Articles

The Real Connection Between Your Period and What You Eat

chavkin2013An excerpt from The Body Book, by Cameron Diaz

Everybody is always talking about PMS eating, and whether or not women devour chocolate at “that time of the month.” But there is another, much more significant connection between what we eat and what happens when we get our periods.

It’s crucial to remember that our reproductive systems, including our periods, can be greatly affected by stress. And stress doesn’t just mean work stress or boyfriend stress, although that counts too. It includes significant weight loss, malnutrition, obesity and chronic disease.

As discussed in The Body Book, there is a dynamic interplay between the hormones produced in the brain and hormones produced in the ovaries which allows for regular and normal ovulation and hence regular and normal menstrual cycles. That means that in order for your period to run properly, your brain has to work and your ovaries have to work. And in order for them to work at their best, they need proper nutrition and a healthy environment.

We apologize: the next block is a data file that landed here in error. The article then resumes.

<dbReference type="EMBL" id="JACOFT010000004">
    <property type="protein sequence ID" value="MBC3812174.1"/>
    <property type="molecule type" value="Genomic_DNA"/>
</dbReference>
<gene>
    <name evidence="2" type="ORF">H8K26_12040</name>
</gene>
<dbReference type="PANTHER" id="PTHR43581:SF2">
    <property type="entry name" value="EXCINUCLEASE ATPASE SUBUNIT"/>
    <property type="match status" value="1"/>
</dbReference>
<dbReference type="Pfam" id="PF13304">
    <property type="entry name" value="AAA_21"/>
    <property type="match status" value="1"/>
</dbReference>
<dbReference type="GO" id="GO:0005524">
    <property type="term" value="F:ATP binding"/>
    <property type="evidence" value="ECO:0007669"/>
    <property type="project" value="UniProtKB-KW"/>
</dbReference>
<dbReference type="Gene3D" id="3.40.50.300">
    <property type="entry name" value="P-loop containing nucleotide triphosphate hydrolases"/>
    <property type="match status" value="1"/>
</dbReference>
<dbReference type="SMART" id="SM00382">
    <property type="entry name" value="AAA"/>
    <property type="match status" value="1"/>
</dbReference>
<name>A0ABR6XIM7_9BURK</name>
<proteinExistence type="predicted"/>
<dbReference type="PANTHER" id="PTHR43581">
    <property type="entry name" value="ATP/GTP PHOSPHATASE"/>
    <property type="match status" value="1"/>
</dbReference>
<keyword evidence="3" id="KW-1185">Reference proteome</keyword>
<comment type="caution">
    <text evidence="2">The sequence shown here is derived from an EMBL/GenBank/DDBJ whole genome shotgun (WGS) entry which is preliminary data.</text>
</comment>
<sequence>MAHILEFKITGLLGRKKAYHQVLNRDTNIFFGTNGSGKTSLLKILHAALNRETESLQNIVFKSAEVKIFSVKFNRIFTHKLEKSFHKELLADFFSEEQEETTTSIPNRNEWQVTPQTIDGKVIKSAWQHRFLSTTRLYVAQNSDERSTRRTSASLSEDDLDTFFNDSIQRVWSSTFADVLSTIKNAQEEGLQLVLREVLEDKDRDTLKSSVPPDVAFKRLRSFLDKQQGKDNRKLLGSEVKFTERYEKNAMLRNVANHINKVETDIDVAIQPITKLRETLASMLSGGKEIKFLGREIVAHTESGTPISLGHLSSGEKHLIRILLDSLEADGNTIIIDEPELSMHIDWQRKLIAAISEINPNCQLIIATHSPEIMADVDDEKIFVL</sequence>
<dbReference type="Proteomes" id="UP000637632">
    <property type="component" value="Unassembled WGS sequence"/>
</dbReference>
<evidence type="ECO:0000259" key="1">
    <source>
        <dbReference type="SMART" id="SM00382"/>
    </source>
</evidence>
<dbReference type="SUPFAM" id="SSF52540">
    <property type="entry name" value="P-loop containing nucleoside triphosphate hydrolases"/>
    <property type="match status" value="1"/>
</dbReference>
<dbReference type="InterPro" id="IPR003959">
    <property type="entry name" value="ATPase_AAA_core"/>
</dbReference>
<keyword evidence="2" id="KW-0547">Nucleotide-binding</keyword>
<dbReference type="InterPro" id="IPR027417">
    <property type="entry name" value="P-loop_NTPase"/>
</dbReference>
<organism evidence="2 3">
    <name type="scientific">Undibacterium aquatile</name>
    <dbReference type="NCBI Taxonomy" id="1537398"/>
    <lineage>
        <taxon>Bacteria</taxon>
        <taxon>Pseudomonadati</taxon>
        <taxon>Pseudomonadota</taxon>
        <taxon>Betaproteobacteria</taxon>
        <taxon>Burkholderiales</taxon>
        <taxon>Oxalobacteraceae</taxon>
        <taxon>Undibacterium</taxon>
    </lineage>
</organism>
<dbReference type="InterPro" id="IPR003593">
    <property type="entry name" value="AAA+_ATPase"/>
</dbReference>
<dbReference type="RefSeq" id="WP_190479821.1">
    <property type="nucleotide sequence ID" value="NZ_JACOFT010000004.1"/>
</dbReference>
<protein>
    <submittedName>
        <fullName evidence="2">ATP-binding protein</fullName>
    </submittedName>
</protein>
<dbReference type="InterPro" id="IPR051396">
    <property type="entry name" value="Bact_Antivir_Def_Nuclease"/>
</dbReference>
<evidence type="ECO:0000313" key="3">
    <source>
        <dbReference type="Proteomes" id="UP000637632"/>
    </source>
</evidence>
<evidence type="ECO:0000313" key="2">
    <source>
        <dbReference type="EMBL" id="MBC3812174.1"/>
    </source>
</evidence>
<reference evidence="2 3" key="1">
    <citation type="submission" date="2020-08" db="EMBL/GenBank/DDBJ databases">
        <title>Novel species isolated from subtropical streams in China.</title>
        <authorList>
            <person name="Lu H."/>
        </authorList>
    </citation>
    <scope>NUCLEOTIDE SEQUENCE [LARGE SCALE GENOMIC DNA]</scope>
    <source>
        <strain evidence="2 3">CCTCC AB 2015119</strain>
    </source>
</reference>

Let’s imagine a situation in which a woman suddenly decides that she weighs too much and is going to lose a lot of weight quickly, in a short amount of time. Perhaps our friend will starting eating way too little, much less than her body needs, or exercise way too much, more than she is giving herself the energy, in the form of nutrition, to do. If this happens, she will not have enough energy for her brain and ovaries to function normally and her period will be affected.

What does this mean for her? It means that she may not be getting the estrogen that she needs to develop healthy bones and that she may be at risk for things like osteoporosis and bone fractures early in life. For a young woman this is especially important!!!

Let’s imagine the opposite situation: a woman who changes cities, changes jobs, experiences a loss, and suddenly starts eating too much to comfort herself. If our friend’s habits lead her to become obese, she may put herself at risk for anovulatory disorders such as Polycystic ovary syndrome (PCOS) and will have bleeding that is irregular/unpredictable and at times very heavy. This condition can put women at risk for things like endometrial cancer.

And, now, for good measure, let’s imagine the best of situations: a woman who learns about nutrition and understands the real connection between eating and your period, which has nothing to do with how many bags of chips you scarf the day before you go searching for the tampons: that healthy eating and regular fitness leads to healthy periods, healthy bones and a healthy life.

– Dr. Diana Chavkin
Diana E. Chavkin, MD, FACOG is an Ob/Gyn and Reproductive Endocrinology and Infertility Specialist who practices at Genesis Fertility & Reproductive Medicine in Brooklyn